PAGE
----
We used the NARAC data of Problem 2 of the Genetic Analysis Workshop 15 (GAW15). For the present paper, only the data from individuals labeled as "Caucasian", and those with "unknown" ethnicity, were considered (n = 3690). We pooled these two ethnic categories because the majority of the NARAC sample was white and the allele frequencies for the four HLA-DRB1 microsatellites (d6S265, TNFA, D6S273, and D6S1629), as well as the rs2476601 SNP for PTPN22, were not statistically different in the "unknown" ethnicity group compared to the one labeled as Caucasian. We selected a sib-pair design approach, and only one sib-pair per nuclear family was included in the analysis. We could not use the full sib-pair data available with the selected analytic approach due to the non-independence of the various sib-pairs within sibships. In families with more than two affected sibs, the sibs with the most complete data and the closest in age were those kept for analysis. The remaining affected sibs, half sibs, and unaffected sibs, were excluded from the analysis. In the context of multigenerational pedigrees, each generation was split into nuclear families. Parental data were used to compute the penetrances. Using the data provided through GAW15, we defined as an index case the sib from each pair that had the most complete data.
HLA-DRB1 allele classification and PTPN22 rs2476601 allele labeling
Because the HLA-DRB1 alleles reported to be associated with RA share an RAA motif at position 71–74, our classification of the HLA-DRB1 alleles is based on their amino acid sequence at that position . When allele sub-types were not available, we assigned the allele according to their frequencies (e.g., 01R alleles were considered as *0101; individuals with HLA-DRB*14 alleles were randomly assigned half to *1401 and half *1402). We assigned the HLA-DRB1*0101, *0405, *0408, *1001, *1402, and *16 as E1, *0401 and *0409 as E2, *0102, *0404, *423, *12, and *1406 as E3, and the other alleles as Ex. The alleles classified as Ex were considered as the non-susceptibility alleles. For PTPN22, the susceptibility allele of the R620W missense SNP (rs2476601) corresponds to the minor allele T, whereas the common allele is C.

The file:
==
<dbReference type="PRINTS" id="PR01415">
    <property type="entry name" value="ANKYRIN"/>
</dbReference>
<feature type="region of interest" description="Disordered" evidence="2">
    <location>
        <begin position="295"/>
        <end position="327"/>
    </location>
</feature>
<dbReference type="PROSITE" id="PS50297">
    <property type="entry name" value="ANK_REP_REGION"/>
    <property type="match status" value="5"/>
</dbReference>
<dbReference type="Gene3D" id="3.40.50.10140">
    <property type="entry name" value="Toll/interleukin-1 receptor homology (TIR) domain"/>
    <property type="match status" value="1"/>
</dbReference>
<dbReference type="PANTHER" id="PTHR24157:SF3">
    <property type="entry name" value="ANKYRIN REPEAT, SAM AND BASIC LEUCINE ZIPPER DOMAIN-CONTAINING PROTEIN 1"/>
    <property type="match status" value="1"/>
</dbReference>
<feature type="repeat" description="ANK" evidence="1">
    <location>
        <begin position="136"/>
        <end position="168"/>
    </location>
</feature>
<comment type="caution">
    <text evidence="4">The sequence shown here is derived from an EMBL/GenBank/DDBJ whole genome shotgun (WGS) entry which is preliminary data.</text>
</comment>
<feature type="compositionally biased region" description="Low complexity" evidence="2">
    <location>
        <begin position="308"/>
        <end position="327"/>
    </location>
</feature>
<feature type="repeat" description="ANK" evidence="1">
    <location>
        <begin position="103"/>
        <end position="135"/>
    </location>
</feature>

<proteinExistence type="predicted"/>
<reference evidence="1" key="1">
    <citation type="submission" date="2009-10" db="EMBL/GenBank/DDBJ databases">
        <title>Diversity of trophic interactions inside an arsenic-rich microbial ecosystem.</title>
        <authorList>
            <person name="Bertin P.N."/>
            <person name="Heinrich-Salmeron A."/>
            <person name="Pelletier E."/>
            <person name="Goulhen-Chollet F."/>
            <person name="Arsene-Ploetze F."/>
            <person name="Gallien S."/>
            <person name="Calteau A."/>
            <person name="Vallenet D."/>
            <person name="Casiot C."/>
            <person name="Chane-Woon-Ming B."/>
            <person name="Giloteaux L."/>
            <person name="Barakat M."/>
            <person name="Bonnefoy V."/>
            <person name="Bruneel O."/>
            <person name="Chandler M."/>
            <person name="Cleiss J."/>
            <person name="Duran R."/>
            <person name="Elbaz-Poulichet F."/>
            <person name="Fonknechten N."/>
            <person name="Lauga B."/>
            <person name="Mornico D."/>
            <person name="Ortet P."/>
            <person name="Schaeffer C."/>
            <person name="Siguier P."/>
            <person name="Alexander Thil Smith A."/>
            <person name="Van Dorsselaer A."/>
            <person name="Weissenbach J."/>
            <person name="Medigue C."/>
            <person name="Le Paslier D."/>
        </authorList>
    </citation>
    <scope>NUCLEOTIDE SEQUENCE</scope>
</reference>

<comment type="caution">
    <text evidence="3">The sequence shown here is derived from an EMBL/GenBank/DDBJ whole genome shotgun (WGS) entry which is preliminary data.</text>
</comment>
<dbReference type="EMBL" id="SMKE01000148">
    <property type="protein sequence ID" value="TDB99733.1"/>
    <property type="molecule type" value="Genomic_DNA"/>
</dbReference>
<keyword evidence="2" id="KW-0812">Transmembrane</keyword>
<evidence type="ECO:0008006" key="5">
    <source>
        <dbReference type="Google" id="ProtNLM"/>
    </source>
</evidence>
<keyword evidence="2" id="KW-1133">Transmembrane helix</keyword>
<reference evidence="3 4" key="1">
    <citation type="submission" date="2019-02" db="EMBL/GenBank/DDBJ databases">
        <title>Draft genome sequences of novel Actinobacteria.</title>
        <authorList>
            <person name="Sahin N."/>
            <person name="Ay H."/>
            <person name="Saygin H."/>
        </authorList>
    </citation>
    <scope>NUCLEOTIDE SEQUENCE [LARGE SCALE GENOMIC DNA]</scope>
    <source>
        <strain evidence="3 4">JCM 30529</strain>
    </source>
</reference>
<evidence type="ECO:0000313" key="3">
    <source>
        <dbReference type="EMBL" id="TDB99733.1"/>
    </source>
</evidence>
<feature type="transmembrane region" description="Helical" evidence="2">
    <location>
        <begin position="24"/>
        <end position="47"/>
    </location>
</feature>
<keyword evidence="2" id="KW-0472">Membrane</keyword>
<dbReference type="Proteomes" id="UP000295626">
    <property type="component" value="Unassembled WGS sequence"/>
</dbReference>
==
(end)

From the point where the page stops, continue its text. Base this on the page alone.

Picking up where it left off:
Genetic models for HLA-DRB1 and PTPN22 genes in RA were tested using the marker association segregation chi-square (MASC) method . Details of this approach have been described elsewhere [7, 8]. Briefly, the MASC method is based on the idea of minimizing a sum of independent chi-squares and testing the goodness-of-fit of various models . This approach estimates penetrances simultaneously using information on the marker association and segregation with the disease. Thus, MASC uses the allelic association information from the genotype distribution among unrelated index cases, as well as the linkage information, based on the proportion of siblings sharing 2, 1, or 0 alleles identical by descent (IBD), from each index case and its affected sib. To deal with potential IBD estimation uncertainty, the probability of sharing 2, 1, or 0 alleles IBD was computed for flanking SNPs using MERLIN. Based on IBD estimation probability of equal or more than 80% for individual SNP, no ambiguity in IBD sharing information was detected. Because the MASC approach at some point is conditioning on the IBD status, it cannot accommodate analyses of large sibships due the non-independence of the sib-pairs within sibships. Nuclear families with the following three configurations were included: affected sibs and unaffected parents, affected sibs and one affected parent, and affected sibs and affected parents. These corresponded to MASC labels of C2, C4, and C6, respectively. The data was then stratified according to these distributions (i.e., family, genotype, and IBD distributions) using the information on both the index cases and their relatives. The expected distributions were then computed for each proposed model. These distributions were used to estimate the relative penetrance of each genotype, which are the ratio of the penetrance for a given genotype to the penetrance for the referent (i.e., the higher-risk genotype). These estimations require knowledge of the genotype frequencies in the general population. These were estimated using the affected family-based association method (AFBAC) . This approach uses the parental alleles not transmitted to the children, assuming Hardy-Weinberg equilibrium. In the context of multiplex ascertainment, such as in the current study, the average of the parental alleles transmitted to both sibs is compared to the AFBAC population of parental alleles never transmitted to the affected sib-pair. In the framework of MASC, the genetic model is good (i.e., explains the observed association and linkage data) when the expected and the observed distributions do not differ significantly. Therefore, a p-value > 0.05 will correspond to the acceptance of the model, whereas a p-value < 0.05 implies that other factors not modeled are involved in the disease expression. We first fitted the co-dominant model, i.e., the most general model. To test whether the penetrance of the different genotypes differ significantly, pairwise comparisons were performed with the maximum likelihood ratio test. Since the co-dominant model fitted well, we then tested if the penetrance for the heterozygotes and the homozygotes were equals (dominant vs. co-dominant, recessive vs. co-dominant). Confidence intervals for all estimates were computed using a bootstrap procedure.